9. SKF: BI Streamlines Manufacturing Processes

    SKF is a Sweden-based global manufacturer and supplier of bearings, seals, mechatronics and lubrication systems with 17,000 distributor locations.

    • Challenge: SKF's broad geographic coverage and product diversity required consistent market size and product demand forecasting to adjust its manufacturing. The company needed to simplify the complex Excel files used to produce a demand forecast.
    • Solution: Management realized it needed to implement a business intelligence to serve as a single source of reliable information. Maintaining the system is easier than trying to manage everything with Excel, and now employees don’t have to rely on outdated spreadsheets and can access simple-to-understand reports and dashboards.
    • Results: By centralizing data assets into a single system, SFK was quickly able to share data and analyses between several departments — including sales, manufacturing planning, application engineering, business development and management. SKF now combines demand forecasts between departments and has improved the planning process.
  10. Expedia: BI Builds Customer Satisfaction

    Expedia is the parent company of some top-tier travel companies, including Expedia, Hotwire and TripAdvisor.

    • Challenge: Customer satisfaction is essential to the company's mission, strategy and success. The online experience should mirror a good trip experience, but the company had no visibility into the voice of the customer.
    • Solution: The company had mountains of data they were manually aggregating, leaving little time for analysis. Using business intelligence, the customer satisfaction group was able to analyze customer data from across the company and link results with 10 objectives related directly to corporate initiatives. Owners of those KPIs build, manage and analyze data to discover trends or patterns.
    • Results: The customer service team can see how well it is doing against KPIs in real-time and take corrective steps if necessary. Plus, other departments can use the data. For example, a travel manager can use BI to discover high volumes of unused tickets or offline booking and create strategies to adjust behavior and increase overall savings.

Use Cases: Examples of Business Intelligence Strategies Prominent Companies Use

The most successful companies use BI to drive revenue, customer loyalty, operational effectiveness, ad delivery, drive shareholder value, predict customer behavior and develop new business opportunities.

Examples of How Leading Companies Use BI to Propel Their Success

What companies use business intelligence? From financial institutions like American Express to social media giant Facebook and outdoor retailer REI, the most advanced and successful companies in the world leverage BI. Here’s how some are using BI to power their prosperity.

  1. American Express:

    Business intelligence is instrumental in the finance industry. American Express has been using the technology to develop new payment service products and market offers to customers. The company's experiments in the Australian market have rendered it capable of identifying up to 24% of all Australian users who will close their accounts within four months. Using that information, American Express takes steps to retain customers. BI also helps the company accurately detect fraud and protect customers whose card data may be compromised.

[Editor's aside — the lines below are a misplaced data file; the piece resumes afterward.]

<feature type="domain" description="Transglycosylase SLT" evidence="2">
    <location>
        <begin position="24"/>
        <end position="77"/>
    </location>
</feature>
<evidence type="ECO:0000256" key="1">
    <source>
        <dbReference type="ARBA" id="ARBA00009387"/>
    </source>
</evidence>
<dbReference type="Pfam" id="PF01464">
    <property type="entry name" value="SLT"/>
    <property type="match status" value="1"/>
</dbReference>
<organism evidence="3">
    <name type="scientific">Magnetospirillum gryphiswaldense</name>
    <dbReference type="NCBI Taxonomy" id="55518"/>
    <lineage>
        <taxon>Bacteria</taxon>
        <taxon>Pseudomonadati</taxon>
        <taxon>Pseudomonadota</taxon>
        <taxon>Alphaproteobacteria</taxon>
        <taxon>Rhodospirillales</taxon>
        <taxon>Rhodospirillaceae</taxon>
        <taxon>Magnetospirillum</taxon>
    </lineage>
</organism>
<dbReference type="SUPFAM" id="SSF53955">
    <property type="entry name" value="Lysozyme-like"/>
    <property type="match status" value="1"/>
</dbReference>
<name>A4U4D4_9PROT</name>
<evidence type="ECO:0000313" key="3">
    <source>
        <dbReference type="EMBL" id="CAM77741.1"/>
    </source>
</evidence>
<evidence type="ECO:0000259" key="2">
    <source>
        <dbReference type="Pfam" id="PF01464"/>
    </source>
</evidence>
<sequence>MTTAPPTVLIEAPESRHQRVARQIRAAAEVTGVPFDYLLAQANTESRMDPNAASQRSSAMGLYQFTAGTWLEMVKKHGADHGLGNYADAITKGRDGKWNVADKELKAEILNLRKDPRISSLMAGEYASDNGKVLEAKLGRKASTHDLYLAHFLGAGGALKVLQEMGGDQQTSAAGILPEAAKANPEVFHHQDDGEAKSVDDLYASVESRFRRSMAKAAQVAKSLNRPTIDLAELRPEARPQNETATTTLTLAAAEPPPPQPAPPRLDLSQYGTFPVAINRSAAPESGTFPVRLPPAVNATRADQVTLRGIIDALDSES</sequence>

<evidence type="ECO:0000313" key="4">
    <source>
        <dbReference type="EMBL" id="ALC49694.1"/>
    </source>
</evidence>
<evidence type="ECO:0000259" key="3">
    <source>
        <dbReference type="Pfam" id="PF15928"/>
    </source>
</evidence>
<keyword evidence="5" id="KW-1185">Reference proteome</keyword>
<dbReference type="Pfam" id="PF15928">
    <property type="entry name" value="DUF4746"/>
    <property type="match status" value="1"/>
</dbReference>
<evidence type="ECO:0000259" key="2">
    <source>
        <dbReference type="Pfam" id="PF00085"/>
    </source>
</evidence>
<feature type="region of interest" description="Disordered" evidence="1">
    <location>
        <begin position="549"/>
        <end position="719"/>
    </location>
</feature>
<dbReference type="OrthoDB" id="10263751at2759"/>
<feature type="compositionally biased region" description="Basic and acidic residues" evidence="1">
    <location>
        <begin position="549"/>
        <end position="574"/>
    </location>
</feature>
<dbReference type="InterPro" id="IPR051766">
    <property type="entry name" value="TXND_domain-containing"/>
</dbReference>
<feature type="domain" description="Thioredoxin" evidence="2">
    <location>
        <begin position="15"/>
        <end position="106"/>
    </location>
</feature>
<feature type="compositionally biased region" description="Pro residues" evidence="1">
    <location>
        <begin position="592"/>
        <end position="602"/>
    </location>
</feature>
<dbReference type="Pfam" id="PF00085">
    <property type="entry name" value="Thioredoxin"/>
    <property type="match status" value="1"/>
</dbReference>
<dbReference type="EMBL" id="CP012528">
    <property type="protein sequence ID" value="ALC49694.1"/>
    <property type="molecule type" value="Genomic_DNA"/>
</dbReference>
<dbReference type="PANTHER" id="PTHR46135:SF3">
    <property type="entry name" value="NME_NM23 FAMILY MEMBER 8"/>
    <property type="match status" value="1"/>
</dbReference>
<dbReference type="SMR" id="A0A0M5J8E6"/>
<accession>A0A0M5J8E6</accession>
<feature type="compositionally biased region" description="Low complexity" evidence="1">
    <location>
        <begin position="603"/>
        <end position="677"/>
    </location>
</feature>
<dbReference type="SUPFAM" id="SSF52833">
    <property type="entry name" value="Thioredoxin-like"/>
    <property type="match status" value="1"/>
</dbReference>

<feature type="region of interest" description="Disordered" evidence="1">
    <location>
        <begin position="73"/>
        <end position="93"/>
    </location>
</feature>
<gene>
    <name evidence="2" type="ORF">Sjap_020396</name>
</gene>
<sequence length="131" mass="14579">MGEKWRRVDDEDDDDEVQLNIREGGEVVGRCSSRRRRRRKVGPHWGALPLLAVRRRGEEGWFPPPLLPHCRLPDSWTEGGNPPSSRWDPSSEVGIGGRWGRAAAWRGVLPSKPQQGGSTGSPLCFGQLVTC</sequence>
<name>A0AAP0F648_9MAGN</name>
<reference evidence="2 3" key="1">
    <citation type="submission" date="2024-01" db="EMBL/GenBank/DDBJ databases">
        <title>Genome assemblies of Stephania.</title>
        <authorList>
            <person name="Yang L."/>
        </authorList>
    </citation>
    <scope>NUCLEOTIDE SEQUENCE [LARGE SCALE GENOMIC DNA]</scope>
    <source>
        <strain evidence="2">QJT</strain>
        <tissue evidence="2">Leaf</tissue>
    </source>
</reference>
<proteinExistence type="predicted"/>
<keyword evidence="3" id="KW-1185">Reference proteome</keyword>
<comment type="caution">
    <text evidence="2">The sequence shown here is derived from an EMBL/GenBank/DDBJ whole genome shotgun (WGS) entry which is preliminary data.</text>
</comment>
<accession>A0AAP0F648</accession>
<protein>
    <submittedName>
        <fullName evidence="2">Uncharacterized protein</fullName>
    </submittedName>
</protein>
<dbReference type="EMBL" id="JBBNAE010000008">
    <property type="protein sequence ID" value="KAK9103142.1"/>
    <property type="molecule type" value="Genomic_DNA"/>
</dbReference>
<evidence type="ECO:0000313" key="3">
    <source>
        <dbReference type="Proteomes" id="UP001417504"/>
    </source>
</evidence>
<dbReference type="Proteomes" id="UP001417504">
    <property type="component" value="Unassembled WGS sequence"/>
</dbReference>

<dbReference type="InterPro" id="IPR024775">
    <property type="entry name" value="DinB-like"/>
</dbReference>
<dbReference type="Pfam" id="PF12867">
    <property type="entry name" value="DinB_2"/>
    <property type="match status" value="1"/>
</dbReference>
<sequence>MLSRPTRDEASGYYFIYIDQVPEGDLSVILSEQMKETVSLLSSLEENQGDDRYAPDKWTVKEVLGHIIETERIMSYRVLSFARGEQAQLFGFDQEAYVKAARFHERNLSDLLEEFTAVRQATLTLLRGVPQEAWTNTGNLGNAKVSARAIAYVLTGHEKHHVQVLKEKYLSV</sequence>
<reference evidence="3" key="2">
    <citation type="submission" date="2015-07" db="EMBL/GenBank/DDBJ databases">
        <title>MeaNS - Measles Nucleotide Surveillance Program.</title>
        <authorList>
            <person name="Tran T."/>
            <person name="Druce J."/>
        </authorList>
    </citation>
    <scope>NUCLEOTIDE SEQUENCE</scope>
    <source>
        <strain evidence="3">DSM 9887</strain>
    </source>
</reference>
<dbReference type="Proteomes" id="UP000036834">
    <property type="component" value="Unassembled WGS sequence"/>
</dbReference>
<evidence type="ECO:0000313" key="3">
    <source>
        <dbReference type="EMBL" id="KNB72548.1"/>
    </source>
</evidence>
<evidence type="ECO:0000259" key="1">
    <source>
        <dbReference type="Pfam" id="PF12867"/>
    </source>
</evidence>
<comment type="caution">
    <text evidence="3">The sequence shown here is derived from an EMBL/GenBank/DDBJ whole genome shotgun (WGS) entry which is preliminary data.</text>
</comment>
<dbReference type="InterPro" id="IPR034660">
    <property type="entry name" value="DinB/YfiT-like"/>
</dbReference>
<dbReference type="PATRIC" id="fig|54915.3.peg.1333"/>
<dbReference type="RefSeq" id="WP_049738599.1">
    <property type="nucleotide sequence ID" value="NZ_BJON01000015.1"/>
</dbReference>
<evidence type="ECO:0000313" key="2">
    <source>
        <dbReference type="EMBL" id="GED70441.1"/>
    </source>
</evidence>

2. Chipotle Mexican Grill:

    The restaurant chain has more than 2,400 restaurants worldwide. It implemented BI to track operational effectiveness. Chipotle can now monitor every restaurant's operational efficiency and serve up detailed information in dashboards. By standardizing the reporting and working from the same data ecosystem, Chipotle was able to make uniform KPIs for benchmarking and sharing improvement and success stories. That solution saves thousands of hours for the company.

  3. Coca-Cola:

    With 35 million Twitter followers and a whopping 105 million Facebook fans, Coca-Cola benefits from its social media data. Using AI-powered image-recognition technology, the company can tell when photographs of its drinks post online. This data, paired with the power of BI, gives the company important insights into who is drinking their beverages, where they are and why they mention the brand online. The information helps serve consumers more targeted advertising, which is four times more likely than a general ad to result in a click.

  4. Delta Airlines:

    Big data and BI support customer service and differentiate the Delta experience. Flight attendants now have the tools to personally thank and recognize valued corporate travelers. Positive customer experience coupled with thoughtful programs help position Delta as a leader in the business travel space. While any Delta customer can receive personal recognition, the airline goes the extra mile to serve corporate travelers and its medallion members. This enhancement provides more opportunities to thank flyers and build customer loyalty.

  5. Ellie Mae:

    The company processes 35% of U.S. mortgage applications. Record low-interest rates created a high demand for loan processing. To make data more accessible for lenders, Ellie Mae developed a hosted data warehouse model that allows lenders to analyze data by connecting a BI application directly to their systems without replicating the data to a local data warehouse. Capital market teammates can use that data to navigate volatile markets, allowing them to provide excellent service and process loans for their customers.